Let us look at the steps taken in this experiment. At the outset, we decided to do certain things differently
As significant changes have happened in Telecom within 5G, conducted a 30-minute workshop on what 5G is all about. Practical examples around how a factory floor will be different with and without 5G. Nearby concepts like IoT were also explained. This provided lot of talking points to the Recruiters.
At the end of the day, people want to join other successful people. But many companies give attention to only top leaders. (even when we talk about Tesla, people mostly know Elon Musk – but Peter Rawlinson, who also played a major role and now started Lucid, a Tesla Rival). We mapped the key middle-level leaders and resources and highlighted the projects (in an objective way). This project library is very crucial. For example, a Bank may be working on a very cool Computer Vision project that recruiters may not know while hiring for ML talent
The days of targeting one candidate for one Role are changing. Technologies are converging, and people want to move fast. A great QA automation engineer is no longer a candidate for QA. They are your prime targets for Development.
Long-term success in Recruitment is actually not in identifying the most successful candidate. It has to do with how you file all the good candidates may not be suitable at that time and for a given job. This is actually a concept we borrowed from Inventory Management. In the Factory Floors of General Motors, I have often seen when a part is rejected; its attributes are documented and stored to become useful in the Future.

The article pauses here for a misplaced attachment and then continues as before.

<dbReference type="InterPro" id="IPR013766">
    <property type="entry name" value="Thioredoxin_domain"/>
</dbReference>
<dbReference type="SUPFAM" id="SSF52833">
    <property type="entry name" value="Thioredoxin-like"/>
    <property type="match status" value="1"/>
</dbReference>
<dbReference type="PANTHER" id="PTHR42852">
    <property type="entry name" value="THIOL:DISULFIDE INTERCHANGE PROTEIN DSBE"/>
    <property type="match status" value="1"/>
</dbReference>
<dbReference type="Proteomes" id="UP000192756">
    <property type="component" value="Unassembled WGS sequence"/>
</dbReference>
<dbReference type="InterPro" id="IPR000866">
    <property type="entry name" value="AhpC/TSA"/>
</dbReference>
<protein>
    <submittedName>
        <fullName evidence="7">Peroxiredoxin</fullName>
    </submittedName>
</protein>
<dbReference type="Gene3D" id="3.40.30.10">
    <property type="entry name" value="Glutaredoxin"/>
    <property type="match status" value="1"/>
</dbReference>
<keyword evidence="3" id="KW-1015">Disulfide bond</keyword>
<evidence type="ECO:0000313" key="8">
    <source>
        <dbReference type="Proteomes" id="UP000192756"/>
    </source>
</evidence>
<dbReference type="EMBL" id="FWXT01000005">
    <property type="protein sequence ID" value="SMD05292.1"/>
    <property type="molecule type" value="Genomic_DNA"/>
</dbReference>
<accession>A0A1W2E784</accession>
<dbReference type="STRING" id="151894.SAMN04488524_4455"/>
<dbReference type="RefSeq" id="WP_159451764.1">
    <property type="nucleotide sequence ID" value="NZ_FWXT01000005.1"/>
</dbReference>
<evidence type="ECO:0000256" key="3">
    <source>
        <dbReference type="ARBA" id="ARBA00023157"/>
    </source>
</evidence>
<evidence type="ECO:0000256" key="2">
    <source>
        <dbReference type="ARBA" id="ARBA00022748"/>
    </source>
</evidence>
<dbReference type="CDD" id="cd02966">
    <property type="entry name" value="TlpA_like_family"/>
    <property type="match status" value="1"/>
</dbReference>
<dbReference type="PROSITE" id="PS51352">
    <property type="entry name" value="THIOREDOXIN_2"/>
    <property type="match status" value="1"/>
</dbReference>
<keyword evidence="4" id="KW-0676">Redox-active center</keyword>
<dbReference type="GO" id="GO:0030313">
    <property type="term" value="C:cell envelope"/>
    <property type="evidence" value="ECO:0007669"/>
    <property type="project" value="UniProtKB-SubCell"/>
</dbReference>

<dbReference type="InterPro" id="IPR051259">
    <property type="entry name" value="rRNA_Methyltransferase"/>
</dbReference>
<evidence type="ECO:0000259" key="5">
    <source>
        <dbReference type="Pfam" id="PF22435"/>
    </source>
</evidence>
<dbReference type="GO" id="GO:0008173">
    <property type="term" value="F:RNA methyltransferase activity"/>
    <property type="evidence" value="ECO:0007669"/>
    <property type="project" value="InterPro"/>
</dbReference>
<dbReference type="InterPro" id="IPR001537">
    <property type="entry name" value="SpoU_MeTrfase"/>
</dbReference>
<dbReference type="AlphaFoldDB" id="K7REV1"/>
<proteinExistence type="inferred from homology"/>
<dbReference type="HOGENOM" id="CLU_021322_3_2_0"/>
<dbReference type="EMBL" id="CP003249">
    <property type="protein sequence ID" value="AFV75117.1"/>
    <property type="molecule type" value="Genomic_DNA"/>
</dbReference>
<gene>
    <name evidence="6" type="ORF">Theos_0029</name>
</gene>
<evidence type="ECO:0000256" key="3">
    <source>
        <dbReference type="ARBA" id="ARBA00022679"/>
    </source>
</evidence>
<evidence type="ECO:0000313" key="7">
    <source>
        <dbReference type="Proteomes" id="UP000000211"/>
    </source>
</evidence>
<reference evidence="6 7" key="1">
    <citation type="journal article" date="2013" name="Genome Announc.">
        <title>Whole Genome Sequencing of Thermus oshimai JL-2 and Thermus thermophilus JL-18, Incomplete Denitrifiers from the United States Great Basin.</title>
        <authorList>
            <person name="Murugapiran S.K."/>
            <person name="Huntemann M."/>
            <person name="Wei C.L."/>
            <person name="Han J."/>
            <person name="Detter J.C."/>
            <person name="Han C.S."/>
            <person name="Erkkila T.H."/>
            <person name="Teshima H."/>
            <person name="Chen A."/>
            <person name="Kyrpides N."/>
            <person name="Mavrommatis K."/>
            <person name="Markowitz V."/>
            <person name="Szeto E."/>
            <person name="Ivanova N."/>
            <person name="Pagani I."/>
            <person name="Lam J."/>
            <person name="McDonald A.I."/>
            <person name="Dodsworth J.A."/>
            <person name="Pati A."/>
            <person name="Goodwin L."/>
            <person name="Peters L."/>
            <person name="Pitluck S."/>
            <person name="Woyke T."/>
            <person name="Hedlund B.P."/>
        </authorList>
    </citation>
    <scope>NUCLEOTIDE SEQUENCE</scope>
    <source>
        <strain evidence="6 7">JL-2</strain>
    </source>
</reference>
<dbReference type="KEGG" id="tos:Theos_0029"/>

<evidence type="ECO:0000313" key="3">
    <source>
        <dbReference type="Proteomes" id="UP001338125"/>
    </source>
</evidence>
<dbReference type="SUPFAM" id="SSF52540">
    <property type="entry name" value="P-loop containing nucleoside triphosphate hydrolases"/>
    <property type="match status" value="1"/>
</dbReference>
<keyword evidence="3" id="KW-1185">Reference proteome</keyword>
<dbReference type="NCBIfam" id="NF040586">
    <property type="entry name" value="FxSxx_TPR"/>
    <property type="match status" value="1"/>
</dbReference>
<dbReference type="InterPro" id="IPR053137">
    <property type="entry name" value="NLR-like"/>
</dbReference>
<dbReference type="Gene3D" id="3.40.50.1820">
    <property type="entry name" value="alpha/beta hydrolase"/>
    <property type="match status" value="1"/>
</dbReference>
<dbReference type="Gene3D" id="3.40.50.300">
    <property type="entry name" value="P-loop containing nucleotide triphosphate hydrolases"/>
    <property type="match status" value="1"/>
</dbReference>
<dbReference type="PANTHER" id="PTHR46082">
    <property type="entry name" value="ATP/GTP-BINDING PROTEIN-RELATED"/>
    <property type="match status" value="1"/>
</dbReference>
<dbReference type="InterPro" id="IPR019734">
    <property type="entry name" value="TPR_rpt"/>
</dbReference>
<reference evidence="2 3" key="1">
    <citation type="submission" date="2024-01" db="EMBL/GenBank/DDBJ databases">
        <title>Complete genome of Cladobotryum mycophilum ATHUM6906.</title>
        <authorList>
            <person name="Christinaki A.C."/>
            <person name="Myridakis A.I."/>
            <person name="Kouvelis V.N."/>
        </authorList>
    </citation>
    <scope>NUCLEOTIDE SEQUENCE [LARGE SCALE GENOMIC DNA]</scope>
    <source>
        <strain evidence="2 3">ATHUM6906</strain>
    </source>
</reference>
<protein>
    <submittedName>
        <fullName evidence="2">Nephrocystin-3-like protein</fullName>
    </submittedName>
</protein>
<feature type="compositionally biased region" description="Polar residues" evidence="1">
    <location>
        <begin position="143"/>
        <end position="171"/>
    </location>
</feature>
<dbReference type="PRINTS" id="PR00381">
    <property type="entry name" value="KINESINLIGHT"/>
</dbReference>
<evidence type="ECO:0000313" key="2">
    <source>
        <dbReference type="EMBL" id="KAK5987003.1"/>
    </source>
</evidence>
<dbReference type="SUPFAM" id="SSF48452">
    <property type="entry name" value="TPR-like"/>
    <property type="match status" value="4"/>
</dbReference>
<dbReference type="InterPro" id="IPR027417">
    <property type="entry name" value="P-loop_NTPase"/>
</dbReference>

As described in the last email, Battlecards have to be drawn out very specific to Roles and companies. This is an extreme time saver in many of the screening phases. As I have already written about this, I am not going to the full depth of this, but if you need Battle Cards, please reach out to us.
Estimates such as Time to Close can show high-level hiring difficulty trends for a role. But sometimes, these estimates can slowly inflate. Let us say there are three major steps. (for argument). Planning and Searching for Candidates (T1), Screening (T2), Selecting (T3). Each step has a range (say 15 to 25 days for planning and Screening, 5 to 10 days for Screening, and say 10 to 14 for Interviews). Constrained Optimization Principles discovered that the total time of T1+T2+T3 is far more spread out than the individual tasks. So each task inflates even beyond the originally planned variability. In the time buffer concept, you plan for exactly ½ of your estimate and put the rest in a buffer. If you typically budget 7 days for Screening, you plan for 3.5 days and put the rest in Buffer (you use the Buffer only if you need to) and migrate to the next task. Here is a schematic representation of this. This can be a useful technique for many other activities as well. You may be practicing this differently. The point is to bring process efficiency.